(1) Any drug to which either of the following applies:

(a) Under the “Federal Food, Drug, and Cosmetic Act,” the drug must have label saying “Caution: Federal law prohibits dispensing without  prescription” or “Caution: Federal law restricts this drug to use by or on the  order of a licensed veterinarian” or any similar restrictive statement, or the  drug may be dispensed only upon a prescription;

(b) The drug may be dispensed only upon a prescription.

(2) Any drug that contains a schedule V controlled substance;

(3) Any drug intended for administration by injection into the human body other than through a natural orifice of the human body.

PROSECUTION MUST SHOW MORE THAN JUST IMPAIRMENT – THEY MUST SHOW THAT THE DRIVER WAS ACTUALLY UNDER THE INFLUENCE OF DRUGS

Where the police believe that a driver is under the influence of drugs, in order to prove an OVI, the state must prove not just impairment, but must also show “a nexus between the defendant’s impaired condition and any type of drug abuse.”

Where there is no physical evidence like a blood test to determine the presence and amount of a drug, courts have to rely on circumstantial evidence.  Depending on the facts, that may be insufficient to establish guilt beyond a reasonable doubt.

Under Ohio law, in a prosecution for OVI or physical control while under the influence of drugs of abuse, the prosecution must show that the defendant, even though impaired in some manner, was in fact under the influence of a drug of abuse.

Ohio Driving Under the Influence Law, Section 13:21 (2013) explains that this might occur in a case where the defendant refuses chemical tests and the defendant has not admitted to taking any drug of abuse.

NO EVIDENCE PRESENTED AS TO WHAT DRUG DRIVER HAD TAKEN OR WHETHER THAT DRUG IS A “DRUG OF ABUSE” UNDER THE OHIO STATUTE

Here, the state introduced no direct evidence that the defendant had taken any drug of abuse as defined in the statute. Although there was a cut-off straw, there was no evidence of what drug she had snorted or whether the drug constituted a drug of abuse.

The police could have had the straw sent for testing, but did not.  Likewise, the state could have obtained a search warrant to obtain a blood test.  Again, it did not.  Nor was there evidence how the unspecified drug actually affected the defendant and how it impaired her judgement or reflexes.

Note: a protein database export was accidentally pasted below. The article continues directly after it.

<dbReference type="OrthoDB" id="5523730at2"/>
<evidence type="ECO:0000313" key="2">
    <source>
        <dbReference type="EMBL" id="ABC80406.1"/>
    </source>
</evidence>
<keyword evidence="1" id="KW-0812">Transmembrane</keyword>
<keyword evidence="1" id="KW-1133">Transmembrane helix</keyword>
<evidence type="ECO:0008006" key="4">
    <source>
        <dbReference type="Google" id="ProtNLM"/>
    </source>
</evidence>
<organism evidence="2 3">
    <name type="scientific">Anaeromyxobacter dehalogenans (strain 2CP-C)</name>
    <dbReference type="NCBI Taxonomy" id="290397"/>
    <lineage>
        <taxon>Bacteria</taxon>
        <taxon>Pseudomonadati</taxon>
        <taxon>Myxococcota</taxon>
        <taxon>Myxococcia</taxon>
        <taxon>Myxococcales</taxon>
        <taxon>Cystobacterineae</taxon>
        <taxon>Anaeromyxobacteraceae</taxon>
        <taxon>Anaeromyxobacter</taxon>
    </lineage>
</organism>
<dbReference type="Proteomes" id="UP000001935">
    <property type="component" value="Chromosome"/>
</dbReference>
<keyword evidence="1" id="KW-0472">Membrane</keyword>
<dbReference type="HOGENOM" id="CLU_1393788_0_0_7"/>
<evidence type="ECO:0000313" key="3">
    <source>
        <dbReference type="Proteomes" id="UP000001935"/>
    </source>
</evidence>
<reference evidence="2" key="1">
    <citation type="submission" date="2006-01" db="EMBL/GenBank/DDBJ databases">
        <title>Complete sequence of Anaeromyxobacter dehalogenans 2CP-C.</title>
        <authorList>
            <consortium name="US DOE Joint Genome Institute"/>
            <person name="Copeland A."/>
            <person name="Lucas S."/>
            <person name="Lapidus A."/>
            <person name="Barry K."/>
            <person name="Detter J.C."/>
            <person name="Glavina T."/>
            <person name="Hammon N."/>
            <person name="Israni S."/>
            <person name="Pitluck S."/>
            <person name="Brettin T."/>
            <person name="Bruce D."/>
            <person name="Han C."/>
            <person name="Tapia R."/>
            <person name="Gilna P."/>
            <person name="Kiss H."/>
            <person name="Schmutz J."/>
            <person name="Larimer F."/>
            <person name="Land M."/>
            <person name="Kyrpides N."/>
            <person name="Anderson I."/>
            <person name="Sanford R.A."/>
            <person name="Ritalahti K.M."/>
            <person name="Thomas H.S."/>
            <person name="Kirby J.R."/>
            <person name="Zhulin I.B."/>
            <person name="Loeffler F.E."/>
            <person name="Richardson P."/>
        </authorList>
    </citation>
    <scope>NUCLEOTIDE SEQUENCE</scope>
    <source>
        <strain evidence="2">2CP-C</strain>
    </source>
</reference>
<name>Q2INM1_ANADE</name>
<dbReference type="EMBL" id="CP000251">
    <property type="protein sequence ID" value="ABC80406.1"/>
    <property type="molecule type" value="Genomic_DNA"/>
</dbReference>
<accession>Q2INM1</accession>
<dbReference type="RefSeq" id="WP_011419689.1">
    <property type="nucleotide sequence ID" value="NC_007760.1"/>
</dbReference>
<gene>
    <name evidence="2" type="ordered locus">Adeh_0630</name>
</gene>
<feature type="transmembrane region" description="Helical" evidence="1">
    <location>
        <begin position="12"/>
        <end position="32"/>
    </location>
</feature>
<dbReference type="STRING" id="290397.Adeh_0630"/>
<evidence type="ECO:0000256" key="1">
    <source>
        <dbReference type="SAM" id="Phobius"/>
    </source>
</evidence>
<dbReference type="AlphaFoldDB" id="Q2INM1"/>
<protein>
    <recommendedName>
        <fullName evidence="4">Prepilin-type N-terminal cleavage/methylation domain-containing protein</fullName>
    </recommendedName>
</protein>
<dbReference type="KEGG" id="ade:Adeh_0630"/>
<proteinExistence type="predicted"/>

Nor was there circumstantial evidence from which a jury could reasonably find that she had consumed a drug of abuse. For example,  a strong odor of burnt marijuana from the vehicle and the defendant, an admission of consumption of prescription methadone, or empty prescription bottles that had been filled the same day that the defendant had been stopped.

There was just no evidence—direct or circumstantial—about what drug was taken.

Under these circumstances, there was insufficient evidence to establish that the defendant was “under the influence of * * * a drug of abuse” at the time that she was in physical control of the vehicle.

Thus, her conviction was vacated and the physical control charge dismissed.

State v. Husted, 2014-Ohio-4978.

TALK TO AN ATTORNEY ABOUT YOUR PHYSICAL CONTROL CHARGE

If you have been charged with physical control in Ohio, talk to an attorney about your options.  The state must prove every element of the offense: (1) that you were in physical control of a vehicle, (2) that you were under the influence of alcohol or of a drug specified in the statute.

If the state cannot or does not prove each of these elements, your case could be reduced or dismissed.